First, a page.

The Oath Keeper
Christmas Day, 1776, was a dismal, freezing day for the troops of the Continental Army serving under General George Washington. The Americans were camped on the banks of the Delaware River in temperatures well below freezing. In the afternoon of that Christmas Day, a raw, icy wind began to blow in from the northeast. The soldiers didn't really have anything resembling uniforms. Many of them had no shoes; the best they could do was to wrap rags around their feet. The troops were constantly battling illness caused by exposure and disease.
Even worse, morale was at an all time low. Washington's army had just retreated across the Delaware River after a long line of disastrous campaigns in New York. The ranks were dwindling as more men deserted every day. Many men thought the war was over, that the Americans had lost. Even General Washington had his doubts. In a letter to his brother, he worried about "a noble cause lost" and wrote: "I think the game is pretty near up."
The British certainly thought so. General Howe, commander of the British troops, felt he had the Americans beaten and bottled up. He left a battalion of Hessians under command of Colonel Johann Rall in Trenton to keep the Americans at bay. Howe himself returned to the comforts of New York City to enjoy the holiday season.
Washington decided that the time was ripe for the Americans to strike a decisive blow. Activity was preferable to waiting out the miserable winter without supplies, and with disease and desertion ravaging his troops. The New York campaign had convinced Washington that direct, army versus army battles with the British were not winnable for the Americans. There were simply too many British and Hessians, who were too well equipped and too well trained. The Americans were sadly lacking in all those areas. The Americans were too few, they were poorly trained, and they were undersupplied.
Washington decided that until these deficiencies were fixed, the Americans needed to stick to small engagements and surprise attacks; in effect, "guerilla" warfare. And Washington knew that the best time for such a blow was when the enemy least expected it. The element of surprise was essential.
And so, as the wind began to mix with icy sleet and snow, on December 25, 1776, the main body of Continental troops got the orders to march to a narrow point in the Delaware River known as McKonkey's Ferry. The troops did not know where they were going or why, but as one soldier, John Greenwood, later wrote: "I never heard soldiers say anything, or trouble themselves, as to where they were or where they were led...for it was all the same owing to the impossibility of being in a worse condition than their present one, and therefore the men always liked to be kept moving in expectation of bettering themselves."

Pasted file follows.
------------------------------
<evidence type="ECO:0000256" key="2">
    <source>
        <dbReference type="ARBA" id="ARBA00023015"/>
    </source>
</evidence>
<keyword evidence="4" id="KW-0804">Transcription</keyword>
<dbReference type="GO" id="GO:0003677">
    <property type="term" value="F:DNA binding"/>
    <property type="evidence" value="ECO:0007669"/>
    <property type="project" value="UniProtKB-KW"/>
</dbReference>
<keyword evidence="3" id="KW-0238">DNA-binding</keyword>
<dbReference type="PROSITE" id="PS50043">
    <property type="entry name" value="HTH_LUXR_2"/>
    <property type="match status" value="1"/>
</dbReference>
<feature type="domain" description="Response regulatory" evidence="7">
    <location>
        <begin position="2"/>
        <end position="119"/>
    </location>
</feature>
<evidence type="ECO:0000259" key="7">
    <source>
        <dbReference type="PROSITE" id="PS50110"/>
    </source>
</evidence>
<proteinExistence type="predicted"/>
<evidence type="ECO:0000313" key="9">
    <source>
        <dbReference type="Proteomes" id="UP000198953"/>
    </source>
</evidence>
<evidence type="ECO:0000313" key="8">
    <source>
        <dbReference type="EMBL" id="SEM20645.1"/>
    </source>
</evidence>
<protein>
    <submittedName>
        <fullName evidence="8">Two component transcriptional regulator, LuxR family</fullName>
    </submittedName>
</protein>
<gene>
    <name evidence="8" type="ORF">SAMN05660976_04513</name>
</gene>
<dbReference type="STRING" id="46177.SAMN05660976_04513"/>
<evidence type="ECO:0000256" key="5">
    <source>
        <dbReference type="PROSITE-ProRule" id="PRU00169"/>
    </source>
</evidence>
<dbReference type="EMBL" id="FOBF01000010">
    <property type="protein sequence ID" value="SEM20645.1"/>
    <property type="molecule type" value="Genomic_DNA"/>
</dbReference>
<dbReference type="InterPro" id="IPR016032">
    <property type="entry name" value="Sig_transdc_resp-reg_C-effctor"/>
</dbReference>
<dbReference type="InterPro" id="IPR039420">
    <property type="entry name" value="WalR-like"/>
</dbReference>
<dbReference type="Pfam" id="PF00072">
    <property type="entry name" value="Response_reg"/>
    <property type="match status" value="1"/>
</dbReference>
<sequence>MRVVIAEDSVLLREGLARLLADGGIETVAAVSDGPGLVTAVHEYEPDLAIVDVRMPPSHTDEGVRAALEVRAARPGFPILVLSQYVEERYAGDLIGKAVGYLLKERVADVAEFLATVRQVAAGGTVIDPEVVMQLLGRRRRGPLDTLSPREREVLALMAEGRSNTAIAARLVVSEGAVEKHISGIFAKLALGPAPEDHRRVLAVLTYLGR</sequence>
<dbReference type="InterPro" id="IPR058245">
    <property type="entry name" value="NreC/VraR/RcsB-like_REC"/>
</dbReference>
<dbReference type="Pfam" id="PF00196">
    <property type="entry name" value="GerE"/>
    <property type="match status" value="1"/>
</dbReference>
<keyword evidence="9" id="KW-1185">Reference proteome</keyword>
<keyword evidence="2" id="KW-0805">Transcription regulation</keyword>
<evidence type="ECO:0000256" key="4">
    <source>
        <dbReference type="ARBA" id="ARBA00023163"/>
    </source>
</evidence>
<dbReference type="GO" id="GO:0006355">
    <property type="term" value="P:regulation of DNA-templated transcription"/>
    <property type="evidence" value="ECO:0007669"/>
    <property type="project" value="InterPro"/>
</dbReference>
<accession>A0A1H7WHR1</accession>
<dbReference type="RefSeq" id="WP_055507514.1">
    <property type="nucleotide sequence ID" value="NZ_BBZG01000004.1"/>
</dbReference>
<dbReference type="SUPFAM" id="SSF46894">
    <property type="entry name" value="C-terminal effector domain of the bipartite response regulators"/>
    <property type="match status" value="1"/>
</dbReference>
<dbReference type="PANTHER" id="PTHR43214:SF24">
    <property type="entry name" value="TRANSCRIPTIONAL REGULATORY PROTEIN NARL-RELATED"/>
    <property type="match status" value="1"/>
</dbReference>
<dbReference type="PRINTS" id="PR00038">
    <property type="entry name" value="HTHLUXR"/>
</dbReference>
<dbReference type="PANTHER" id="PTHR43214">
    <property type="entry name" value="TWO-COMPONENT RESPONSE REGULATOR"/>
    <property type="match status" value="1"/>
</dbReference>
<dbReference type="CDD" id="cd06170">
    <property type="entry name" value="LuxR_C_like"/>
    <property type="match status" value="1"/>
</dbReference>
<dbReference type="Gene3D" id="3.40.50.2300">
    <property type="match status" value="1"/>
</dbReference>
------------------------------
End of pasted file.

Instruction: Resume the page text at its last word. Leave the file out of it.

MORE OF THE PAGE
Secrecy was the order of the day. Complete silence was imposed on the marching troops, and the password for the expedition, decided on by General Washington earlier in the day, was "Victory or Death."
Two smaller forces of troops, commanded by General John Cadwalader and General James Ewing, were set to cross the river at different points, to join in the attack or at least create a diversion from the real target, the Hessian garrison at Trenton. But the weather became fiercer. The temperatures dropped and the wind began to roar with all the ferociousness of a full-blown nor'easter. The wind was filled with icy sleet, snow, and hail. The river began to rise ominously and the rough, black water was surging with chunks of ice. The generals commanding the diversionary troops decided the river was impassable. Their troops would have had to travel over a hundred yards of ice to even reach the water's edge. They decided to halt the attack and turn back. However, at the narrow point of McKonkey's Ferry, General Washington did not appear to have any second thoughts. He stood watching the troops embark across the river, a solitary, silent figure wrapped in his cloak.
Please Click Here to read the entire article and to leave comments.